Long hackle fibers (intruders/spey flies)

Discussion in 'Fly Tying' started by Ed Call, Jan 11, 2011.

  1. Ed Call

    Ed Call Mumbling Moderator Staff Member

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    Thanks again Stewart Dee and Constructeur. Visual helps a lot. I was wondering if the materials were dyed if the bleaching and burning process will affect the coloration. Am I opening pandoras box into modifying or customizing materials, dying and all that jazz. One never knows what kind of things I'll try.
     
  2. Paul Huffman

    Paul Huffman Driven by irrational exuberance.

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  3. FT

    FT Active Member

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    The best feathrs for ease of use, availability, and long-mobile hackle fibers with thin stems are in no particular order:

    1) Blue-eared pheasant for natural blue-grey heron substitute.

    2) Whiting Spey Hackle (not Whiting Bird Fur) preferably rooster neck due to the range of hackle size on the rooster neck. But Whiting Spey Hackle saddles are great if only tying larger spey and dee flies, and Whiting Spey Hackle Hen Necks are terrific for smaller spey flies.

    3) Good quality schlappen. This means that you will be tossing out 15%-20% of the feathers in a package of schlappen. However, it is readily available in a huge number of colors and when prepared properly makes a very good spey hackle.

    4) Coche feathers. These are long, thin-stemmed, side-tail feathers from roosters. They are availabe is a large number of colors, including the very hard to find 'bronze black' some of the old spey flies used. Many of the antique spey flies were tied with this feather as hackle. It is not easy to find though it is worth looking for.

    5) Rhea has very long fibers, but most of its stem is rather thick. This means that the feather has to be split to be able to use most of this rather expensive feather. To split it soak it for a few hours in room temperature water that has some hair conditioner added to it. Then bend the feather right where the stem starts to thicken and bend it far enough to break the stem. Grab both sides of the split stem and gently, firmly, and carefully pull it apart all the way down the stem. Clean some of the pith from each side of the stem by rubbeing it with the inside edge of your scissors and you now can use nearly the complete rhea feather. Rhea also has fibers that are much too long for all but the largest flies.

    6) Large Chinese Pheasant (ring-neck pheasant) rump feathers. Hareline Dubbing has offered white Chinese Pheasant skins for several years and they make for very good spey hackle in brighter colors.

    7) Turkey tail, ostrich, Amhearst tail, Golden Pheasant Tail, Chinese pheasant tail, heck pretty much any individual feather fiber can be used for spey hackle. They need to be bleached as per the directions provided before by another poster and they have to be put into a dubbing loop, tied around the body as spread out fibers at each body ribbing point, or make into a "hackle" by placing between 2 strands of very fine brass wire which are then spun to form the "hackle".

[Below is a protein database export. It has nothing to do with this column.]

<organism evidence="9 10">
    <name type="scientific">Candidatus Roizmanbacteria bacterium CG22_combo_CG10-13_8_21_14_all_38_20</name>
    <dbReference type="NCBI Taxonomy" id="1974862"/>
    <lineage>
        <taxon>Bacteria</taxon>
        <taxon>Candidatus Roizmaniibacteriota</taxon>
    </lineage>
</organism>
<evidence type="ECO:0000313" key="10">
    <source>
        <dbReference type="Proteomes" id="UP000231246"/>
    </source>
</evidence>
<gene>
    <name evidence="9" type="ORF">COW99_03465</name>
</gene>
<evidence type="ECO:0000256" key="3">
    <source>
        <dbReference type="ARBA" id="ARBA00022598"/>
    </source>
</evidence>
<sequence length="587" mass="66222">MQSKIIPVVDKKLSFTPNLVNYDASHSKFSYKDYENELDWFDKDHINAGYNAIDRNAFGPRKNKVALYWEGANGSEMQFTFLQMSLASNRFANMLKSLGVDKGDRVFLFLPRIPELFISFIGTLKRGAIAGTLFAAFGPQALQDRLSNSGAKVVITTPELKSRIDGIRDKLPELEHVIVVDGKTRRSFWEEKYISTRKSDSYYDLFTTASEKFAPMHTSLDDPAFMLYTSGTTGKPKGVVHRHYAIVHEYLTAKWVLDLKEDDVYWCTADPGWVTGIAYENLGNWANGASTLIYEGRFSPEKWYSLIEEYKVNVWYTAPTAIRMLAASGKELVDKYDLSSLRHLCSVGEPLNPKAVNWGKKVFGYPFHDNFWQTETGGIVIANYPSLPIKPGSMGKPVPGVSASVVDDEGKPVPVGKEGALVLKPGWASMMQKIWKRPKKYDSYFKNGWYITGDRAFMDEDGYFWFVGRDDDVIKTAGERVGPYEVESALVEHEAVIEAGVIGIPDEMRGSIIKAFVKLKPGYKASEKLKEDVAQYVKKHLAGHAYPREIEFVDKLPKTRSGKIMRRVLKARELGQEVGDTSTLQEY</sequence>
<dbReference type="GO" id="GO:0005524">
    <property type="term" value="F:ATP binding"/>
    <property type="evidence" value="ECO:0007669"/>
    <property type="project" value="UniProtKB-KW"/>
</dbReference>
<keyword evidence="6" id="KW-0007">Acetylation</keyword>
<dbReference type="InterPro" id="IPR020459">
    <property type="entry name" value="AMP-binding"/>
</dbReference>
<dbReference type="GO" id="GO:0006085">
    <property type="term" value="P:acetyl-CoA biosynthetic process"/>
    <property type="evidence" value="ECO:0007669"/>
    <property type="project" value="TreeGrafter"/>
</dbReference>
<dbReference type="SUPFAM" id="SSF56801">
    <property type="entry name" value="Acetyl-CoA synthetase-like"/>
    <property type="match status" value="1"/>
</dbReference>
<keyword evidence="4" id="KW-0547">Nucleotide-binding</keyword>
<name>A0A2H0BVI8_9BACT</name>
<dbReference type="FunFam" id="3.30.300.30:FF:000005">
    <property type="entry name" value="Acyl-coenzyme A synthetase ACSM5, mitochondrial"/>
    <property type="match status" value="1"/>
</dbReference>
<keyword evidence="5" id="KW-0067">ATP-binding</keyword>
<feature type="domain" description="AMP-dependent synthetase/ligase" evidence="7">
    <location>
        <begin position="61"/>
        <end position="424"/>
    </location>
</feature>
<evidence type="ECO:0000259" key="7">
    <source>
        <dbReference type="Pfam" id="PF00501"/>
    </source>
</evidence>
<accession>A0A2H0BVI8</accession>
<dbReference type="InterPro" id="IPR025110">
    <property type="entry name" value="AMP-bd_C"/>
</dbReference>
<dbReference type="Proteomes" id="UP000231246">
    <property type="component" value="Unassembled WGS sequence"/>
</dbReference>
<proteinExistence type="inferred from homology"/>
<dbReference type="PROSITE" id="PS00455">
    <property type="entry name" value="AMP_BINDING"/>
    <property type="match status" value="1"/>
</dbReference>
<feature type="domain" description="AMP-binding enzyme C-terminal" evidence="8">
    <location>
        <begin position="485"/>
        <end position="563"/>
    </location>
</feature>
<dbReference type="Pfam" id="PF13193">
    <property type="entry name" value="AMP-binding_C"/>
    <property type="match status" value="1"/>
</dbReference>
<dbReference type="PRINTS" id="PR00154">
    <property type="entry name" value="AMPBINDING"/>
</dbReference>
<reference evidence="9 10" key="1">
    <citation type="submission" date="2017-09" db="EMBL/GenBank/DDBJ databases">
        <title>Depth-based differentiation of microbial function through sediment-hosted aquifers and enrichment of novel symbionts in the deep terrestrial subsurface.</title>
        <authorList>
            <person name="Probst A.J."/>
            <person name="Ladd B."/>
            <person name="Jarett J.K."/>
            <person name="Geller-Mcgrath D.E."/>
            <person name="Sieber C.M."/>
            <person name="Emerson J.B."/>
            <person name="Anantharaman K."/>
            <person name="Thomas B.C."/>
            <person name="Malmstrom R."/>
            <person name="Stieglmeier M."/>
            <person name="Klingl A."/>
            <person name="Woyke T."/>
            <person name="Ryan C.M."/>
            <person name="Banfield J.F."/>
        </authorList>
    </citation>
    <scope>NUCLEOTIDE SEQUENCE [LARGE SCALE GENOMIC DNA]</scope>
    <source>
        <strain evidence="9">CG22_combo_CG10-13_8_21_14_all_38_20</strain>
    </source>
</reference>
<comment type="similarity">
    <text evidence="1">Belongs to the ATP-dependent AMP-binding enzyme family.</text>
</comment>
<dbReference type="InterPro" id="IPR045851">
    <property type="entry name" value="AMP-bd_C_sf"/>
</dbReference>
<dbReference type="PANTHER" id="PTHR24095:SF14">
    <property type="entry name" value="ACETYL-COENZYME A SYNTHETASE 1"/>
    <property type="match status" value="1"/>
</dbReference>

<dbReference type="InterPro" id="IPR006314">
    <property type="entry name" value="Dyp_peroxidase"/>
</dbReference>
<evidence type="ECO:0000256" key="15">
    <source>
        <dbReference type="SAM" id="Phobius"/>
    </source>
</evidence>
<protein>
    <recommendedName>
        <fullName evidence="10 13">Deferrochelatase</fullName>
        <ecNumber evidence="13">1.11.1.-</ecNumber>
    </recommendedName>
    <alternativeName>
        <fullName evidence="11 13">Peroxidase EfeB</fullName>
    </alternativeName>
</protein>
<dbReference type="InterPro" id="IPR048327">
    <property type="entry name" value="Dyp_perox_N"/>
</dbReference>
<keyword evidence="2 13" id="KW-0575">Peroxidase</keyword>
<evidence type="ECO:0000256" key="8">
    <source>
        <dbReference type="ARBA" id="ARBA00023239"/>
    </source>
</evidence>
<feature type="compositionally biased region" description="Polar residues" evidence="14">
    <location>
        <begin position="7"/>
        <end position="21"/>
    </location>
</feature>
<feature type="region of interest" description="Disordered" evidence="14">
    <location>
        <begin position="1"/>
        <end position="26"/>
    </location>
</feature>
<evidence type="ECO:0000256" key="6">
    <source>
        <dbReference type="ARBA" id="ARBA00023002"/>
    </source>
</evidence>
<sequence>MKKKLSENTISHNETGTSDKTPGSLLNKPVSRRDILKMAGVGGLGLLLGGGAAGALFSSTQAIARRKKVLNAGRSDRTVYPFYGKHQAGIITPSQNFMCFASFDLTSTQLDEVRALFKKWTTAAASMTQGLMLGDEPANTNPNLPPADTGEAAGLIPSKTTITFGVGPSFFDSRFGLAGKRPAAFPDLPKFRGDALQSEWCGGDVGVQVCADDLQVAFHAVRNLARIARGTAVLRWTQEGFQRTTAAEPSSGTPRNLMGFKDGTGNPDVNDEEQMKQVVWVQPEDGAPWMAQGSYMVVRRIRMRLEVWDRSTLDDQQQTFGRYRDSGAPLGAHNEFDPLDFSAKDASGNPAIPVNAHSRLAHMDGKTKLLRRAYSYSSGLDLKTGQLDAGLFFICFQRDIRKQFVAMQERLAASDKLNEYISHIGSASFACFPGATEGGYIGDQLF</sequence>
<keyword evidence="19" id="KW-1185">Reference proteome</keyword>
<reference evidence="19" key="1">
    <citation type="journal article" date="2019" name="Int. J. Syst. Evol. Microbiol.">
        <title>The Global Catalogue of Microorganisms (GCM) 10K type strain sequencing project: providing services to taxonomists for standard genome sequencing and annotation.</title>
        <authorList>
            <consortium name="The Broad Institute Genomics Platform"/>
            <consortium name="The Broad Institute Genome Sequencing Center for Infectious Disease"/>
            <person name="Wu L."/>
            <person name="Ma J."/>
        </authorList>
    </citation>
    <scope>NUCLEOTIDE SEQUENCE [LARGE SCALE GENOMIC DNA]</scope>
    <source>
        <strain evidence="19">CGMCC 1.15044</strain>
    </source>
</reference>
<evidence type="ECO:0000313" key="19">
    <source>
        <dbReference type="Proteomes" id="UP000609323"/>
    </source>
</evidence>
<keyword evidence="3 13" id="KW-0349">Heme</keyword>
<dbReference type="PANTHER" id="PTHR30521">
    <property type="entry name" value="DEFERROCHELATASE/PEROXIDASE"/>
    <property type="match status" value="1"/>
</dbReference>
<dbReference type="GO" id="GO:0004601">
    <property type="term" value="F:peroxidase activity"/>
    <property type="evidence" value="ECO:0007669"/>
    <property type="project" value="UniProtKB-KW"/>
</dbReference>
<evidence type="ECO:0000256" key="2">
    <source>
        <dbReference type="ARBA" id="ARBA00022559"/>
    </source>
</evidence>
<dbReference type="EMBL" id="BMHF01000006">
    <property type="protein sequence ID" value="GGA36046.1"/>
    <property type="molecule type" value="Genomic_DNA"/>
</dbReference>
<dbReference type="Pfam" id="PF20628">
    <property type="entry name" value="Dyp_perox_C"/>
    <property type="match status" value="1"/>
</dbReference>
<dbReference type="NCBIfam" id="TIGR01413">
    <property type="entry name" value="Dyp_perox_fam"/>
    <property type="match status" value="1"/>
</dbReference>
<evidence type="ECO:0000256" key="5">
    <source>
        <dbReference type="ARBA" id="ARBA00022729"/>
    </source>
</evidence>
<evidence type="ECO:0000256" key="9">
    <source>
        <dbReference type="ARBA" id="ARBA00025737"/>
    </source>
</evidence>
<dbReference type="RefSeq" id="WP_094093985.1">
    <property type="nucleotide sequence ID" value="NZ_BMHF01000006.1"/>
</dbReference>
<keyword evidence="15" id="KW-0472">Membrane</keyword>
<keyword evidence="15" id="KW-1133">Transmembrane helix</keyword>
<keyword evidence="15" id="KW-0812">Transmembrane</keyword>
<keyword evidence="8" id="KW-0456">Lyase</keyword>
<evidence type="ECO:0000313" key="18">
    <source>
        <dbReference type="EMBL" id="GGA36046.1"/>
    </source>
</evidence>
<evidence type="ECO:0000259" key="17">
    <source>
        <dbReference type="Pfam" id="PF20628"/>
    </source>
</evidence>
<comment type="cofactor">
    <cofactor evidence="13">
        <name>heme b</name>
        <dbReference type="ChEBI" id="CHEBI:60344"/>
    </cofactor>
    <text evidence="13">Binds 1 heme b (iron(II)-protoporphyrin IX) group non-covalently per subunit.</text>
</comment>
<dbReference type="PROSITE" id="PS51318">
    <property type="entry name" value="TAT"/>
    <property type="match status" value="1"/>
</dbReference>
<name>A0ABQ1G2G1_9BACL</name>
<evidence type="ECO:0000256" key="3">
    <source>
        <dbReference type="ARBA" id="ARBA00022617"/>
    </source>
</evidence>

8) Bleached goose shoulder. This feathers has a rather thick stem so it is difficult to work with. Splitting it will help.

    9) Duck flank feathers from any species of duck natural or dyed.
     
  4. Ed Call

    Ed Call Mumbling Moderator Staff Member

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    I've begun to acquire a few of these mentioned items. Thank you greatly. I had some, now I have more. More is almost always better...almost.
     
  5. Salvatore Passantino

    Salvatore Passantino New Member

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    Ed

    When tying this pattern, remember, the profile you need is viewed from behind the fly. When in water, view from back should be the size of a dime to a quarter.
     
  6. Yard Sale

    Yard Sale Huge Member

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    Awesome! And thanks for the video Constructeur.

    Any idea if I can do this with some of the webbyer schlappen? Love the size of it but it seems like the barbs stick together a lot and don't come out as clean looking. Afraid with something as thin as that it might weaken the stem too much. Maybe just toss it in for a few seconds like the mallard?

    Cool thread.
     
  7. Be Jofus G

    Be Jofus G Banned or Parked

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    Don't limit yourself to just peacock herl and eye, man. Peacock is the most underrated cape out there. Very irredescent feathers. Think, being able to palmer micro herl into a body like hackel. There are also all white varieties of peacocks out there that take dye very well. I'd pick up a cape of each if you can find one. I sourced mine from a buddies back yard coup so I don't know who if anyone sells them commercially. Not sure about your living situation but peachicks are usually under 5 bucks a piece at market. They are freaking loud tho so if you have close neighbors, I'd find some already skinned and processed.
     
  8. Davy

    Davy Active Member

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    Peahen feathers work well too. Long fibres, flat stem, dye nicely
     
  9. Jack Devlin

    Jack Devlin Active Member

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    For spey: Get a good color selection of SCHLAPPEN and some Blue eared pheasant.
    Jack